case Event.KEY_RELEASE: 
    case Event.KEY_ACTION_RELEASE: return keyUp(evt, evt.key); 

    case Event.ACTION_EVENT: return action(evt, evt.arg); 
    case Event.GOT_FOCUS: return gotFocus(evt, evt.arg); 
    case Event.LOST_FOCUS: return lostFocus(evt, evt.arg); 
  } //end switch
  return false; 

Sample Program

The following sample program illustrates the use of a convenience event handler by overriding the mouseDown() event.

Note that this program also includes an overridden version of the handleEvent() method to handle the event which is generated when the user closes the window (event type WINDOW_DESTROY). This event handler terminates the program. There is no convenience handler available to handle that event.

This discussion will concentrate on event-related issues and will defer GUI-related issues to a subsequent lesson.

You will note that this program is very similar to a program named in a previous lesson. However,

The overridden mouseDown() event handler is highlighted in boldface in the following listing.

As you can see, the information needed to handle the event is "conveniently" passed in as parameters, and there is no requirement for the overridden method to crack open the Event object to obtain additional information (in this case). Therefore, it might be viewed as being more convenient than overriding handleEvent().

The code in the overridden version of mouseDown() performs essentially the same actions as the corresponding code in the earlier program. The remaining code in the two programs is essentially the same as well.

Since the operation of the similar program was discussed in detail in a previous lesson, there should be no need for a detailed discussion in this lesson.

/*File Copyright 1997, R.G.Baldwin
Illustrates overriding of a "convenience" event handler by 
overriding the mouseDown() method of the Component class.
Displays the coordinates of mouse clicks in a window.

Also overrides handleEvent() to respond to WINDOW_DESTROY 
to terminate the program when the user clicks the close box.

import java.awt.*;

//Make the controlling class extend the Frame class
// to produce a graphic window.
public class Event02 extends Frame{
  String msg = ""; //save message for display here
  int clickX = 0, clickY = 0;//save coordinates for display here

  //Create and size the window
  public static void main(String[] args){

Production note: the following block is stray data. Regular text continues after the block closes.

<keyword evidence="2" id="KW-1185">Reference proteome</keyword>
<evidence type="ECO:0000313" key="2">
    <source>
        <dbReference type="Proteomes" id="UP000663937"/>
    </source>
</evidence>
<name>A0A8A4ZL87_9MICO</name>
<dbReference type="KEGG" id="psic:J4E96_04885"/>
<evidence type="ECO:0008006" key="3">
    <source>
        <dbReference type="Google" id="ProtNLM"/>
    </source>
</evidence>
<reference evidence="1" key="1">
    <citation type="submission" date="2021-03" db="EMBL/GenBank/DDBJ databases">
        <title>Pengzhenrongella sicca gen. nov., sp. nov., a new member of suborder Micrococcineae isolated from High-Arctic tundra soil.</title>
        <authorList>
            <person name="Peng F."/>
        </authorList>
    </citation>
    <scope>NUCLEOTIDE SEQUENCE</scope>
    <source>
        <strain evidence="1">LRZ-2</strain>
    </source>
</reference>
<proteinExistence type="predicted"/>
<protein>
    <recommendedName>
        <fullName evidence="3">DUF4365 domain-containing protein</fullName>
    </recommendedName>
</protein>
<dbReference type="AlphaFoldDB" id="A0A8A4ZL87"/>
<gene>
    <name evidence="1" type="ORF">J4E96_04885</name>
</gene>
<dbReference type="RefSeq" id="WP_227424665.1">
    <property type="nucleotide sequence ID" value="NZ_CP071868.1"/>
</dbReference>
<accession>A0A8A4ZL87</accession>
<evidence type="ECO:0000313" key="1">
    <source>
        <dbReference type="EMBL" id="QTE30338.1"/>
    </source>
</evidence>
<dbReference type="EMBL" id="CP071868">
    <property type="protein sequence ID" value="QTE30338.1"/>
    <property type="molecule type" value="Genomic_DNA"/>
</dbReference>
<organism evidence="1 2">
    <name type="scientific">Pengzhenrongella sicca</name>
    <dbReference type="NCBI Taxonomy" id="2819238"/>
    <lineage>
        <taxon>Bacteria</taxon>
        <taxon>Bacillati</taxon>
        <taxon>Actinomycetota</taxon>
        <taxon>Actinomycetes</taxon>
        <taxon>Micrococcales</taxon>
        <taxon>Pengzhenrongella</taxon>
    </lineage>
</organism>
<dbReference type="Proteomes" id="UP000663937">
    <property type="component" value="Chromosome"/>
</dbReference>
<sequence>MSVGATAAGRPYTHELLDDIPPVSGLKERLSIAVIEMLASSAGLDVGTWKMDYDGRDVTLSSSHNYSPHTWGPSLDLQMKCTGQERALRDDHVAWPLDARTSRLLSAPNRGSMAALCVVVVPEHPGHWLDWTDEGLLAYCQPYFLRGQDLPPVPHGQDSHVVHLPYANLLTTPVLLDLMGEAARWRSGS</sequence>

Event02 displayWindow = new Event02(); //instantiate obj of this type
    displayWindow.resize(300,200);//set window size
    displayWindow.setTitle("Copyright 1997, R.G.Baldwin");;//display the window
  }//end main

  //Event handler overrides  handleEvent() 
  // method in Component class to close window.
  public boolean handleEvent(Event evntObj){
    if( == Event.WINDOW_DESTROY) System.exit(0);
    return super.handleEvent(evntObj);                      
  }//end handleEvent()

  //Override the mouseDown() method of Component class
  public boolean mouseDown(Event  evt, int  x, int  y){
    clickX = x; //save mouse coordinates
    clickY = y;
    msg = "" + x + ", " + y; //construct message for display
    repaint(); //force a repaint of the window
  return true;
  }//end overridden mouseDown()

  //Override paint method to repaint the window
  public void paint(Graphics g){
    g.drawString(msg, clickX, clickY);
  }//end paint()
}//end class Event02


The primary benefit of overriding the convenience event handlers is that in some cases, it is not necessary to crack open the Event object to obtain information in order to handle the event. This is true for those cases where the default version of handleEvent() obtains and passes in all the information necessary to properly handle the event.

There are also many situations where this is not the case, and it is still necessary to crack open the Event object within the overridden convenience handler to properly handle the event.

In those cases, you will have to be the judge insofar as "convenience" is concerned.

Remember, if you want to, you can totally ignore the existence of the convenience event handlers and handle all events by overriding the handleEvent() method.